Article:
Bids to Extend Term Limits Fall Short in Bolivia and Ecuador

March 10, 2016 | by Guest Author

Guest post by Fabiola Cordova. 

Venezuela: No Longer a Model 

Bolivian voters sent a strong message to President Evo Morales last month, rejecting his bid to change the constitution and run for fourth consecutive term, and cementing the end of the past decade of populist authoritarian allure in Latin America. Citizens across the region are expressing their fatigue with caudillo-styled governance and unchecked power. They are witnessing the collapse the Venezuelan economy with increasing anxiety. Far from being a model to emulate, Venezuela now showcases the perils of the “twenty-first century socialism” it once exported.

The “Venezuelan model” was based on building political legitimacy through winning elections while simultaneously destroying the foundations of the country’s democratic system. It has concentrated unchecked power in the executive; curtailed the independence and effectiveness of other branches of power; packed government institutions with regime loyalists, including the electoral council and Supreme Court; reduced civic and media space; persecuted critics; and effectively challenged well-established international democratic norms. The 18-year experiment has transformed Venezuela into the region’s kingpin of corruption and drug trafficking and left the country with the world’s highest inflation rate, severe food and medicine shortages, and on the verge of economic collapse.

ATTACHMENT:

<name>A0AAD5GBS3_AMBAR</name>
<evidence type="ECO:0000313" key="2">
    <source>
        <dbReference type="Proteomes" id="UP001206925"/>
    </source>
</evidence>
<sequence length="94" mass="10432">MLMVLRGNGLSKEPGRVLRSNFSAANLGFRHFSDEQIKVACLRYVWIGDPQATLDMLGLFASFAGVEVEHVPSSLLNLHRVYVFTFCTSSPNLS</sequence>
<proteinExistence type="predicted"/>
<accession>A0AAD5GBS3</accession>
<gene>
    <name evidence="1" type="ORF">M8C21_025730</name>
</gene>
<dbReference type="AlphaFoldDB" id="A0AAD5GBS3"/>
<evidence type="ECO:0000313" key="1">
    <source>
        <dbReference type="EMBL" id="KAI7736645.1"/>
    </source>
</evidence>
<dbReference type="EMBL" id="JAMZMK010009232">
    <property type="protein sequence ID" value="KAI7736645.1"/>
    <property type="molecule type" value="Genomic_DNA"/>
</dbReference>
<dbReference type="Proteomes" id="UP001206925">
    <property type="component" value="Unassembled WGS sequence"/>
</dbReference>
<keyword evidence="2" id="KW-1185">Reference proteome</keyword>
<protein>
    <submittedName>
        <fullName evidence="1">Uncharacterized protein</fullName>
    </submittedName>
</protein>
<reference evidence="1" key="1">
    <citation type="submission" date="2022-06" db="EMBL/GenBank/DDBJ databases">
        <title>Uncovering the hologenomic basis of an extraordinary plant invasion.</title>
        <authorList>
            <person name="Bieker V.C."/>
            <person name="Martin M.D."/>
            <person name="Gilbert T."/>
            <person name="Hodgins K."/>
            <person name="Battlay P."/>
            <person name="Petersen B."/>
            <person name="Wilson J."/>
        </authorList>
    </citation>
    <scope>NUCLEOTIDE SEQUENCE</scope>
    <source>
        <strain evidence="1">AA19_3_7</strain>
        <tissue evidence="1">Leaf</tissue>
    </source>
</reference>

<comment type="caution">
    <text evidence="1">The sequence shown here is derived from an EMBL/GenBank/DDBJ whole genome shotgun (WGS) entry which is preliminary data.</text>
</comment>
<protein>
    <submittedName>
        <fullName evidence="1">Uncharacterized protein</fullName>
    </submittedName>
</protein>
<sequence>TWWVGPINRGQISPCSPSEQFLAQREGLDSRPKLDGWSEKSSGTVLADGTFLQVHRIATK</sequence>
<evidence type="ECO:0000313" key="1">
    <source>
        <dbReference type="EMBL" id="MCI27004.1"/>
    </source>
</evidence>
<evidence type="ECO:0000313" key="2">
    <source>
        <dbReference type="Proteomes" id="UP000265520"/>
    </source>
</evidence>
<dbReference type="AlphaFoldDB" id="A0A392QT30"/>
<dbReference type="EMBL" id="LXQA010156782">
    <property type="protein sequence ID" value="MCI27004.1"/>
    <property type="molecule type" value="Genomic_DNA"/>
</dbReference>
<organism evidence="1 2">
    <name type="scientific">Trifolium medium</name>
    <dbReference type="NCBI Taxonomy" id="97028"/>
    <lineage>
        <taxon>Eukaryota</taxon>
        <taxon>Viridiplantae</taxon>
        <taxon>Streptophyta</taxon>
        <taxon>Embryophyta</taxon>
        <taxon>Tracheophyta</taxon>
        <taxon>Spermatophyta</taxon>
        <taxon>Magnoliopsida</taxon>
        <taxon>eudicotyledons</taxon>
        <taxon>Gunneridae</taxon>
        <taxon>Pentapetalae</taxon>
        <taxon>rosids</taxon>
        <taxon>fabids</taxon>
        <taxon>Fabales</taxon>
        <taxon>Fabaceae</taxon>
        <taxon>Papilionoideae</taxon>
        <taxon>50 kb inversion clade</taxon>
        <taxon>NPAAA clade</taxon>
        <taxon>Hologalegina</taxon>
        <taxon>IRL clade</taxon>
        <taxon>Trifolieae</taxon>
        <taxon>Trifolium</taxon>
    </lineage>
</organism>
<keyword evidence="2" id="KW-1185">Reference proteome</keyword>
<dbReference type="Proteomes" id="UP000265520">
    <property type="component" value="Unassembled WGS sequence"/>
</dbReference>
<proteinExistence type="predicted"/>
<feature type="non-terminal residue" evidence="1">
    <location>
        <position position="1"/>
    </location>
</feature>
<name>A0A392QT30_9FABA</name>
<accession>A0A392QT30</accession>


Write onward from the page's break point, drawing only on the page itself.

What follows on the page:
Despite increasing skepticism throughout the region about the effectiveness of the Venezuelan model, leaders who once followed in the footsteps of the late Venezuelan President Hugo Chávez adapted tactics from his competitive authoritarian model as a strategy for survival.

Political (Mis)Calculations

Like Venezuela, the administrations in Ecuador and Bolivia have taken decisive steps to concentrate power in the executive branch, weaken independent institutions, persecute political opposition, and close media space. Keeping their strongmen in power has been the crown jewel of these countries’ strategy. In an effort to overcome constitutional term limits preventing extended stays in office, President Rafael Correa in Ecuador and President Morales in Bolivia made different political calculations on what their citizens might be willing to bear.

To alter constitutionally-mandated presidential term limits in Ecuador, the 2007 constitution provided two paths by distinguishing between amendments and reforms; amendments can be approved through a two-third majority in unicameral National Assembly, while reforms need to be ratified by a popular referendum. Correa perceived the popular referendum route as too risky. The economy, heavily dependent on oil exports, began to slow down, and Ecuadorians were tiring of Correa’s aggressive governance style.